Webcasts are mushrooming like e-newsletters and blogs, but at this point itâ€™s the minority of safety pros who have participated. In the past year, only 13 percent paid to â€œattendâ€ a webcast, while 30 percent attended a free webcast.
Whatâ€™s the hang-up with webcasts, even if theyâ€™re free? Not enough time to participate, say 38 percent of pros. About 25 percent are not familiar with the technology. One survey respondent probably speaks for many when saying: â€œI want a face-to-face interaction.â€
Compliance, building safety cultures, and getting employees more involved in safety and health processes are subjects most likely to draw webcast audiences. ISHN survey respondents reported little interest in topics such as international safety standards, emerging issues such as nanotechnology, and management systems such as the new ANSI Z10 voluntary standard.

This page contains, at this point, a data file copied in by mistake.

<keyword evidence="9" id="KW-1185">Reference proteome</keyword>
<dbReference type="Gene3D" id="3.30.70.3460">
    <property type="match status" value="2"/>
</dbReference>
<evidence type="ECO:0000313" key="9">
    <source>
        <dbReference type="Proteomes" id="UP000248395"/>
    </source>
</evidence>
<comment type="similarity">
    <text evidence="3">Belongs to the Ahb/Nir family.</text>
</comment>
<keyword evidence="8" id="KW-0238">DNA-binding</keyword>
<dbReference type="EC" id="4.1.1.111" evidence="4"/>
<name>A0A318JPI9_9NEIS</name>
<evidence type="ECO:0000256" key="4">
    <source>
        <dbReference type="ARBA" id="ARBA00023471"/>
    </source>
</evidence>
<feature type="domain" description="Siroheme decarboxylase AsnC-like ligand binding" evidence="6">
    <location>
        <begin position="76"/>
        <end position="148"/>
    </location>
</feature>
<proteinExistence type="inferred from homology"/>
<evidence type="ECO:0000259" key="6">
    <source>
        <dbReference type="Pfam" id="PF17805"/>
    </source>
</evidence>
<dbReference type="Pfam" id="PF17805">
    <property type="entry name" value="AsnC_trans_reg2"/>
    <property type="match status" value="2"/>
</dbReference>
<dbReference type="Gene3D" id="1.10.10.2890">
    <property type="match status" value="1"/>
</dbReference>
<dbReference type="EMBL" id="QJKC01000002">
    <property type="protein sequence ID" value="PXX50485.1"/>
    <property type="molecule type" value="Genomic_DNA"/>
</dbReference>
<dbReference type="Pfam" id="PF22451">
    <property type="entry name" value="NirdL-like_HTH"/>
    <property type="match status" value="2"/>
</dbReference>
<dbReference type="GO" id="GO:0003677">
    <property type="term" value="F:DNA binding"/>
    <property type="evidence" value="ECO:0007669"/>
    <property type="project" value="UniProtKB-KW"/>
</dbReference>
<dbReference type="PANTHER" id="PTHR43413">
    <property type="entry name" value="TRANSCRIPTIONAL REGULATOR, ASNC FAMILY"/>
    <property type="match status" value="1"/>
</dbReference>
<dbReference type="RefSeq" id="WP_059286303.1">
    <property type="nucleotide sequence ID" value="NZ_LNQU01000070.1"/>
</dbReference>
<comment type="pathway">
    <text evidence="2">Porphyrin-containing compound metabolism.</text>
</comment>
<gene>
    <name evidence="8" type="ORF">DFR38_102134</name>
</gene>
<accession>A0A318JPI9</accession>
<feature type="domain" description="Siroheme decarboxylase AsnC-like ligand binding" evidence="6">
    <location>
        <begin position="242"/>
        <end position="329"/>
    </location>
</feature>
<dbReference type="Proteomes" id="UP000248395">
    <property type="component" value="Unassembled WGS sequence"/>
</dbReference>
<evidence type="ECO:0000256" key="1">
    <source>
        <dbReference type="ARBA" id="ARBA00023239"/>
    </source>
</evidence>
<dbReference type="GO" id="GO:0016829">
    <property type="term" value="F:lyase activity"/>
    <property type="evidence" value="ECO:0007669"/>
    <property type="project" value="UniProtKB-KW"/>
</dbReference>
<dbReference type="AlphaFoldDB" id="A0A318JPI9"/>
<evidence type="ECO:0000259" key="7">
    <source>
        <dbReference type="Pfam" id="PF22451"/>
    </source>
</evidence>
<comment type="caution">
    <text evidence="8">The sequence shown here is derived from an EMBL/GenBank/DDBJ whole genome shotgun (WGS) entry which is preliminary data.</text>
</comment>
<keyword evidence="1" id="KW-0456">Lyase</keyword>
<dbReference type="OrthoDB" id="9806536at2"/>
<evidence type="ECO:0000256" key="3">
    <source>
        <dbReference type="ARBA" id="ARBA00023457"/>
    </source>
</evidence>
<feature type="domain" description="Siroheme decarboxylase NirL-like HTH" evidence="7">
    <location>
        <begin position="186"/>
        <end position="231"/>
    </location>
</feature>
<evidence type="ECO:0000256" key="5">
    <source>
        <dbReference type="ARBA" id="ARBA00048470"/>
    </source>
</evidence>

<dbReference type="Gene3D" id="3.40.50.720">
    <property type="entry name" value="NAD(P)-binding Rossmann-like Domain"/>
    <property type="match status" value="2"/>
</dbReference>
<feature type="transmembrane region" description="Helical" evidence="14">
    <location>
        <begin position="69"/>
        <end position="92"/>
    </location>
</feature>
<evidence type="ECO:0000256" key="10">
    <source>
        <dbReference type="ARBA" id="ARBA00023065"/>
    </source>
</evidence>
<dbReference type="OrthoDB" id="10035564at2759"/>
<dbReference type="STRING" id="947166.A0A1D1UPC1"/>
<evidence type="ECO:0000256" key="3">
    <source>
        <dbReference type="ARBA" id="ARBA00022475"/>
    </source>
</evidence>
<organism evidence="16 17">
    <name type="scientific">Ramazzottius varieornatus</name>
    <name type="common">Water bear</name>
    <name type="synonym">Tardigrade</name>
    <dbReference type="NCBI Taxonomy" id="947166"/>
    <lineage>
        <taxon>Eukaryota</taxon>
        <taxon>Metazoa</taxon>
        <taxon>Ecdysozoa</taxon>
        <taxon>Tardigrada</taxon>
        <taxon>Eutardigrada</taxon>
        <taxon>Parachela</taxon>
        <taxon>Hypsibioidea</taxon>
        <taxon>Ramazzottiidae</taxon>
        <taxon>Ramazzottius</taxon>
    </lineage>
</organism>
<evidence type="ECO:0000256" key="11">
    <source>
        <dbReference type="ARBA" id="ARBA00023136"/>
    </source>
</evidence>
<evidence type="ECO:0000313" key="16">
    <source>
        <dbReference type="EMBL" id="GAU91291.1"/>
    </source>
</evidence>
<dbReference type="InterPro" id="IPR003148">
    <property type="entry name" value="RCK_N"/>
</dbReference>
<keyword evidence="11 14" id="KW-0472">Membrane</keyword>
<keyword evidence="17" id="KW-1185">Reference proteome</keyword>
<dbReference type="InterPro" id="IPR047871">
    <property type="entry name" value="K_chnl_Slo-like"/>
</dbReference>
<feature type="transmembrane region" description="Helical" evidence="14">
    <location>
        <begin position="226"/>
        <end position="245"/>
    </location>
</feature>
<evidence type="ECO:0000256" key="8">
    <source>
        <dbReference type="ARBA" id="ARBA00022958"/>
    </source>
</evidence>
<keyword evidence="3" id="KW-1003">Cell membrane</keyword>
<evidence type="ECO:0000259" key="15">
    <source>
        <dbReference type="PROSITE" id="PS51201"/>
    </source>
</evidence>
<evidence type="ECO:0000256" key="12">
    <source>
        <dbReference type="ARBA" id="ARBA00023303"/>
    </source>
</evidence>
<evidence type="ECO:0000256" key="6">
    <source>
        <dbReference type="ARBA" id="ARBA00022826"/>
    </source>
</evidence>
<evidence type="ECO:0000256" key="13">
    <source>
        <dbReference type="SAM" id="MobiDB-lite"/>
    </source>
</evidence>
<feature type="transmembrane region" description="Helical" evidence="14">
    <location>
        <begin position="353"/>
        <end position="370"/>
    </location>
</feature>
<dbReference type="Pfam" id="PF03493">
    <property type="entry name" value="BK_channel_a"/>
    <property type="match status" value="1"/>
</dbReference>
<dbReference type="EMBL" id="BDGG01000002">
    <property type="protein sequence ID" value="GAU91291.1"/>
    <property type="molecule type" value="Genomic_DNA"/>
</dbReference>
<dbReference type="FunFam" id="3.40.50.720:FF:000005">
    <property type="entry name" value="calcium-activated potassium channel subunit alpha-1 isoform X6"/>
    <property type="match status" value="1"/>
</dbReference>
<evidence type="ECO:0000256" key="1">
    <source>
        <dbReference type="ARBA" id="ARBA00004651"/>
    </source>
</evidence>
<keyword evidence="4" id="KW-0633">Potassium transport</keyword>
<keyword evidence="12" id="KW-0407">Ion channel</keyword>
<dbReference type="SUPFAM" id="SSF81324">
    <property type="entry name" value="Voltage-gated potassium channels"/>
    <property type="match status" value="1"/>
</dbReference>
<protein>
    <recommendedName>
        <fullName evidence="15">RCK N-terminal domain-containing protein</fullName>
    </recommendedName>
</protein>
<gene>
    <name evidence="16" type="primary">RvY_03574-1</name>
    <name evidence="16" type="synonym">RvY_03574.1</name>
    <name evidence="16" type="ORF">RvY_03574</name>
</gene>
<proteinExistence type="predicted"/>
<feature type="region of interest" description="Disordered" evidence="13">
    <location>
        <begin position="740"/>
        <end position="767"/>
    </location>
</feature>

As we said, safety pros tend to be a practical-minded crowd. They want information today that they can apply tomorrow on the job.
- Secure Web platforms inside an organizationâ€™s firewall â€” intranet sites â€” are natural delivery mechanisms for safety and health applications, report more than half (54 percent) of ISHNâ€™s survey respondents.
Updating and posting company safety policies and manuals is the number one intranet application, cited by 80 percent of pros with access to an intranet site. Posting presentations, checklists and tracking injury reporting and training session attendance are other popular uses. About 46 percent of pros with intranet access say online training is delivered via the site.